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COP28: Is the world about to promise to ditch fossil fuels?

The UN climate change conference in Dubai is close to a big breakthrough on reducing the gases heating our planet, its United Arab Emirates hosts believe.

Expressing “cautious optimism”, the UAE negotiating team believes COP28 is gearing up to commit to phasing down fossil fuels over coming decades.

Maybe even ditching them altogether.

Hosting a climate conference in a petrostate sounds like the beginning of a bad joke, but there are signs that it could deliver real progress on climate.

Surely working out how to get rid of fossil fuels is what this UN climate conference is all about, you are probably thinking.

But bizarre as it may sound, until just a couple of years ago fossil fuels were effectively “f-words” at these huge global gatherings – rarely ever uttered.

The first formal debate about their future was at COP26 in Glasgow in 2021 and the only commitment made there was a promise to “phase down” the dirtiest one of the lot, coal.

Let’s be clear, a pledge now will not mean the world will stop using fossil fuels completely.

We are very unlikely to get any commitment on an expiry date, that would be far too controversial.

And “abated” fossil fuels will still be allowed. That is when the atmosphere-heating carbon dioxide they emit is captured to stop it causing climate change.

But at least the world will have acknowledged what has always been implied by these negotiations – that we need to deal with the main source of climate change.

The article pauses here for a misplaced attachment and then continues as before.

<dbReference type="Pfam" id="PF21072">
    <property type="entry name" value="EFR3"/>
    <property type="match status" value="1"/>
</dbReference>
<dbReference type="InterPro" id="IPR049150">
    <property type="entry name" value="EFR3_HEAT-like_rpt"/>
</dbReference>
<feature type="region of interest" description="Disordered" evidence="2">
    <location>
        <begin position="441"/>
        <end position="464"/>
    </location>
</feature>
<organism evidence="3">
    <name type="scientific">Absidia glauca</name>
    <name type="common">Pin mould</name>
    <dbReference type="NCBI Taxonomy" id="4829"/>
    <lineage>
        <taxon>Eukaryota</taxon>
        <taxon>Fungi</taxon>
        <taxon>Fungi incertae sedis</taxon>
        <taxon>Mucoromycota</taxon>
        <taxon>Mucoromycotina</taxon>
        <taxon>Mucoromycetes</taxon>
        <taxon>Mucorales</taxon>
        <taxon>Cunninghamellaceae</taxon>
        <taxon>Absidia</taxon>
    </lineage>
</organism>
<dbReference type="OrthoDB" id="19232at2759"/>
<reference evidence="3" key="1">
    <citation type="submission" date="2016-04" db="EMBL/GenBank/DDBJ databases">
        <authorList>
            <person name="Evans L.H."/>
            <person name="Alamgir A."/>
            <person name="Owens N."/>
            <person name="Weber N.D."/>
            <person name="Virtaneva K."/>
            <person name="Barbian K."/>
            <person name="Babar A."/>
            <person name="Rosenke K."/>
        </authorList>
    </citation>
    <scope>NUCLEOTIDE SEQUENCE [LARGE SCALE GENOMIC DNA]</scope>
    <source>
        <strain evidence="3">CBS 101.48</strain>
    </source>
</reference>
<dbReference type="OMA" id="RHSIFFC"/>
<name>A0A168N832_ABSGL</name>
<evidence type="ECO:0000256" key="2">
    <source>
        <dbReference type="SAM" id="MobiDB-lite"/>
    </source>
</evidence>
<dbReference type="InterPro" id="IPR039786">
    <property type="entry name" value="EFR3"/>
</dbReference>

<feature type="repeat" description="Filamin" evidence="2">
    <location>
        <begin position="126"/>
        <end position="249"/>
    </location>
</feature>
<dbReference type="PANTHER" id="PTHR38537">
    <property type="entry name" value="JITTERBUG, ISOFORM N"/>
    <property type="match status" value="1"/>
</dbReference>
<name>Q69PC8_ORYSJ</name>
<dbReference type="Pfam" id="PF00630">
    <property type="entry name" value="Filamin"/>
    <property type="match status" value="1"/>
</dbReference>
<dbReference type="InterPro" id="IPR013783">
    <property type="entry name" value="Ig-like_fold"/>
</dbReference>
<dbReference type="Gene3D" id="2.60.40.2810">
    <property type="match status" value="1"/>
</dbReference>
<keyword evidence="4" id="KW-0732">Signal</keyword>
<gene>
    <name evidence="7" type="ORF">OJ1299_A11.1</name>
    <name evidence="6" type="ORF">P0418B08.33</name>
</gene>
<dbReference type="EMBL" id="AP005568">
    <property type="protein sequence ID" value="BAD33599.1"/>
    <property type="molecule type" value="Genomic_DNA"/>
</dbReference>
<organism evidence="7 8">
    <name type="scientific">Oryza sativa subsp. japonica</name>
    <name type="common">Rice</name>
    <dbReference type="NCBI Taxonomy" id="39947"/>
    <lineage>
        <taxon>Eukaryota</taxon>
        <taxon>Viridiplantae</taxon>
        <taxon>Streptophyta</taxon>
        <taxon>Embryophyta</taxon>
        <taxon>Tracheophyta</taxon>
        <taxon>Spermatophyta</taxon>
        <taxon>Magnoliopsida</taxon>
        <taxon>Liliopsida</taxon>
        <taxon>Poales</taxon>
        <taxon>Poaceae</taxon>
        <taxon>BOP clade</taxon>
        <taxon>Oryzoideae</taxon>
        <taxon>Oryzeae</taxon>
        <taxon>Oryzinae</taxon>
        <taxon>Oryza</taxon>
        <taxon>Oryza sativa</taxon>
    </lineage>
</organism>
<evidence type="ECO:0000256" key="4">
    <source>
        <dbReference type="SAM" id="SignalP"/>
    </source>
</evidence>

That would be an historic first and an important step forward.

So why might it happen here in the oil-rich UAE of all places?

A phase-out is in the text under discussion here in Dubai and is what the man in charge of these negotiations – Sultan al-Jaber, the president of COP28 and the head of UAE state oil company Adnoc – says he wants.

Much to his annoyance this desire has not been widely reported.

That is at least in part because Mr Jaber has been saying it in the kind of bureaucratic language only the most committed COP-heads understand.

He says he is the first COP president to encourage “parties to come forward with language on all the fossil fuels for the negotiated text”.

He explains he is “engaging with all the parties” and wants them to come forward with “common grounds and consensus”.

Confused? Here’s my own crack at a translation:

“I’ve spoken to representatives of all the world’s countries and urged them to agree in COP28’s final text to phasing out the use of fossil fuels, or at least phasing them down.”

Mr Jaber has repeatedly promised this summit will “take a new road”, do “unprecedented” things and be “transformational”.

Many readers may be surprised that the UAE, a country built on a foundation of oil money, might be trying to get the world to agree to stop using the stuff.

And you may have seen stories in recent days about Mr Jaber even questioning the science of global warming during COP28.

He insisted on Monday that his comments had been misinterpreted, adding: “I have said over and over again that the phase-down and the phase-out of fossil fuel is inevitable.”

Mr Jaber was joined at a press conference by the UN authority on climate science, Prof Jim Skea, who is head of the UN’s Intergovernmental Panel on Climate Change.

Prof Skea explained that meeting the target of limiting global warming to 1.5C would mean getting rid of unabated coal completely by 2050. Oil will need to be cut by 60%, natural gas by 45%, he said.

So, even in 2050 the world will still need a lot of the stuff the UAE is so rich in.

But – once again – only if it can be “abated”, if the emissions can be captured to stop them causing climate change and the technology to do that does not exist at anywhere near the scale needed.

When Mr Jaber says the science has guided everything his team has done – which he has repeatedly done – this is the science he is talking about.

In short, the UAE has recognised the world has to kick its addiction to unabated fossil fuels and has decided to put itself decisively on the right side of history by trying to own the decision.

But yes, at the same time it is planning to increase capacity and sell even more oil.

Source: BBC


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